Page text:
“He was able to see it, replay it, and recall exactly how it happened as it was happening. Right there I knew, to be able to do that at 9, that’s pretty special.”
The last eight years have been a long journey, with Tony driving his son all over Southern California for camps and workouts, and helping to structure exercise and training plans. When Iman turned 10, the two of them sat down and came up with a seven-year plan.
Tony was aware of outside criticism, with other parents telling him he was going overboard, and it wasn’t right to push his son so hard. He didn’t waver.
When Tony played for Jerry Jaso at Poly in the early 1990s, Jaso told him that his career would be better on the defensive side of the ball. It took Tony four years to listen to him, not making the switch until his second year at LBCC, as part of the 1995 national championship team. He earned a scholarship offer to Texas Tech, but didn’t qualify academically. Those are the kinds of mistakes he hopes his son learns from.
“I didn’t have my dad there,” says Tony. “That’s the reason I make sure I’m there for mine. I know what it feels like to have that void ‑ I never wanted him to have that feeling of waiting for his pops to call him or to be there. That’s the gift I could give him, to be in his life every day, to help give him the tools to be successful.”
Iman, for his part, has no qualms about the number of hours he’s put in to become the best.
“When I was younger I didn’t understand what it was all about, but now I’m so grateful,” he says. “That’s why I’m here.”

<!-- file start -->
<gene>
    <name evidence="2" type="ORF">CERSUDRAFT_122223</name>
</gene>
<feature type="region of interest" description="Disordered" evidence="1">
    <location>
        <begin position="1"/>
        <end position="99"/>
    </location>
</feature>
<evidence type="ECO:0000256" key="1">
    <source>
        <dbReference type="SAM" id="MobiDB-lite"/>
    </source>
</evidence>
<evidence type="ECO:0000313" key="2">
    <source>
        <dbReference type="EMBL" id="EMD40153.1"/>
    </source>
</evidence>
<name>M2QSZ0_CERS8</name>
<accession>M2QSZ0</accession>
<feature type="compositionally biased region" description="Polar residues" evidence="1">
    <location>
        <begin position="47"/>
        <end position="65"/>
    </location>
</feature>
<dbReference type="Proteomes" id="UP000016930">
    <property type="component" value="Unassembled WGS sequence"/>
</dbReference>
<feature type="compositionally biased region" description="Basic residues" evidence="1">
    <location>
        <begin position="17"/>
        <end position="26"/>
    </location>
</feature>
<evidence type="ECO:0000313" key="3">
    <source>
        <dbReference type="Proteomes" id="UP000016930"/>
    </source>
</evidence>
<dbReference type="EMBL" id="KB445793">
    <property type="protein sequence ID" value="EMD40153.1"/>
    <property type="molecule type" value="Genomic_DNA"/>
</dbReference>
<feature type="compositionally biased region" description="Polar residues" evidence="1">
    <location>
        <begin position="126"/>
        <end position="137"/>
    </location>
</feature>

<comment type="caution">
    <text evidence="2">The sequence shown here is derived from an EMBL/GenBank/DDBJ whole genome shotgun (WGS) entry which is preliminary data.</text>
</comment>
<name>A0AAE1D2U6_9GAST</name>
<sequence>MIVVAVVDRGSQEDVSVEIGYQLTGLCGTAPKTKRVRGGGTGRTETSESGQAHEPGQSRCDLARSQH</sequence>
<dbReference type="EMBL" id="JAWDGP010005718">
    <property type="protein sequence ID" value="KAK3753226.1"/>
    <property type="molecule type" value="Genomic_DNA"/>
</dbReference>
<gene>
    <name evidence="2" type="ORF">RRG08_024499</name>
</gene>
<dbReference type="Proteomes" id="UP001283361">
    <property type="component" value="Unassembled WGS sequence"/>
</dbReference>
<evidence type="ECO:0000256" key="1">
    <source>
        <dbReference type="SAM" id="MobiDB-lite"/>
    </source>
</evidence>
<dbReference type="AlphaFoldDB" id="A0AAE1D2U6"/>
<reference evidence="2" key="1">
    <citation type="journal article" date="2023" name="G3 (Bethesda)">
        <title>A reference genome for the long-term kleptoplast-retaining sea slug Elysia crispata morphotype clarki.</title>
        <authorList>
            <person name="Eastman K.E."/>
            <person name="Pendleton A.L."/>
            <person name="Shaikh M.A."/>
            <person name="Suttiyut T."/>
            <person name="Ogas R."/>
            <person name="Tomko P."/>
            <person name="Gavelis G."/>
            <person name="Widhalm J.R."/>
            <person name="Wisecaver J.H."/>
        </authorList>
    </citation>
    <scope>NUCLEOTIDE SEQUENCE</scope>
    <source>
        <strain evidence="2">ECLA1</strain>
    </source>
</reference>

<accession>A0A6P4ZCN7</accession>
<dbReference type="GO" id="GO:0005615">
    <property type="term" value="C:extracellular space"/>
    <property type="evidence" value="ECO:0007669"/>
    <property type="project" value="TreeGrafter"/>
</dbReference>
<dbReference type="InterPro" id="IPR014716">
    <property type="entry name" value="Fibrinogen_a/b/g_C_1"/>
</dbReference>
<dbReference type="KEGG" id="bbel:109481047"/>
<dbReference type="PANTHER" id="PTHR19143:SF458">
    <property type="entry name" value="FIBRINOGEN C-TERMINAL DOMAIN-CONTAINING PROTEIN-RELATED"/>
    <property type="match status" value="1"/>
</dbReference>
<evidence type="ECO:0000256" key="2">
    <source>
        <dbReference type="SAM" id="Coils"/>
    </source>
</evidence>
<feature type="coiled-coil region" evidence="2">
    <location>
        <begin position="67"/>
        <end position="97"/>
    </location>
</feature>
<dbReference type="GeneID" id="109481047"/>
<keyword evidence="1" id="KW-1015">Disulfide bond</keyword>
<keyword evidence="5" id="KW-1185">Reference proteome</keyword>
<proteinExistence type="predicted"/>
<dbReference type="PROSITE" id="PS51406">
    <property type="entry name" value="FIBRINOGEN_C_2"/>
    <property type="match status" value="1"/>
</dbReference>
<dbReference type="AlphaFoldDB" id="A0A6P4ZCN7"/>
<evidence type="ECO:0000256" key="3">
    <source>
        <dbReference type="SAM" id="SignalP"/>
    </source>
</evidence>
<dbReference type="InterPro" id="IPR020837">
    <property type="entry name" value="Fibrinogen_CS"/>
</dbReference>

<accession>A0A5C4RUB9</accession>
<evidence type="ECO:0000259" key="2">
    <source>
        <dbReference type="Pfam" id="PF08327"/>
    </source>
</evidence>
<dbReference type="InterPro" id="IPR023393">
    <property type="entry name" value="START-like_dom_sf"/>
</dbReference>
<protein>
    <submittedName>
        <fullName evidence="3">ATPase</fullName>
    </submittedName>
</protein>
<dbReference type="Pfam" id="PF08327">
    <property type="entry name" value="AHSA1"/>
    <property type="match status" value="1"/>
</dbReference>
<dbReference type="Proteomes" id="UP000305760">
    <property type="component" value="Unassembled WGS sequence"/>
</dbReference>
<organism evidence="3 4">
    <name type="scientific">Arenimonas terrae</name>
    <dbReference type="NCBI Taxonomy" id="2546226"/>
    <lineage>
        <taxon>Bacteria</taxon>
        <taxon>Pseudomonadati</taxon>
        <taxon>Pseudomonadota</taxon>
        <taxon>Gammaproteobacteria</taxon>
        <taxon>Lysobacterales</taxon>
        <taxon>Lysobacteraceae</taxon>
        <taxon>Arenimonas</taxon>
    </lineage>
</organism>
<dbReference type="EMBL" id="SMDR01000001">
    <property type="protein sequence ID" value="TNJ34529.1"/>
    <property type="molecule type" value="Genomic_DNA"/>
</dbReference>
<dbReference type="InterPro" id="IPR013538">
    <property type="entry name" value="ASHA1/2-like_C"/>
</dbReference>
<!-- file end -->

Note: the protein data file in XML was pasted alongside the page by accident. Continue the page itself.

Asked to imagine a life like Tony’s, growing up without a relationship with his father, Iman pauses for a long time, concentrating, and then says, “I can’t. I can’t even imagine my life without him. He’s always been there for me.”
“I share my flaws and weaknesses with him, to make sure they don’t become his flaws,” says Tony.
As Iman has grown up, Tony has had to learn to step away more, something he says has been hard, especially with all the increased attention around high school football players. Iman finally started his own Twitter account last year, after growing tired of reporting the fake accounts other people had set up.
“I understand the shift, rationally,” Tony says. “My son doesn’t just belong to me anymore, he belongs to the community ‑ to Long Beach. He’s bigger than just me, and what I want. And I trust him.”
Marshall won’t announce his college choice until February’s Signing Day, but local schools USC and UCLA are still considered frontrunners for his talents. In college he plans to study business with an eye toward real estate.
In addition to being a gifted football player he’s a bright student, earning major interest from Stanford. Marshall’s favorite subject is math, and he’s enrolled in AP Calculus for his senior year.
“Math is about routine and patterns, and that’s what I like about it,” he says. “You’re seeing a rhythm and a pattern, and then it all fits together.”
“That’s what life is,” Tony chimes in.
Fathers and sons have their own calculus, and the stresses and dynamics of that relationship can be difficult to solve ‑ but Iman and his dad seem to have found a way to put the puzzle together. Whatever lies ahead this season, Iman Marshall has already conquered Friday nights and the world of high school football. He’ll play on Saturdays next year, and quite possibly Sundays in the future. For now, he stands atop the hill ‑ by himself, but with his father behind him, never alone.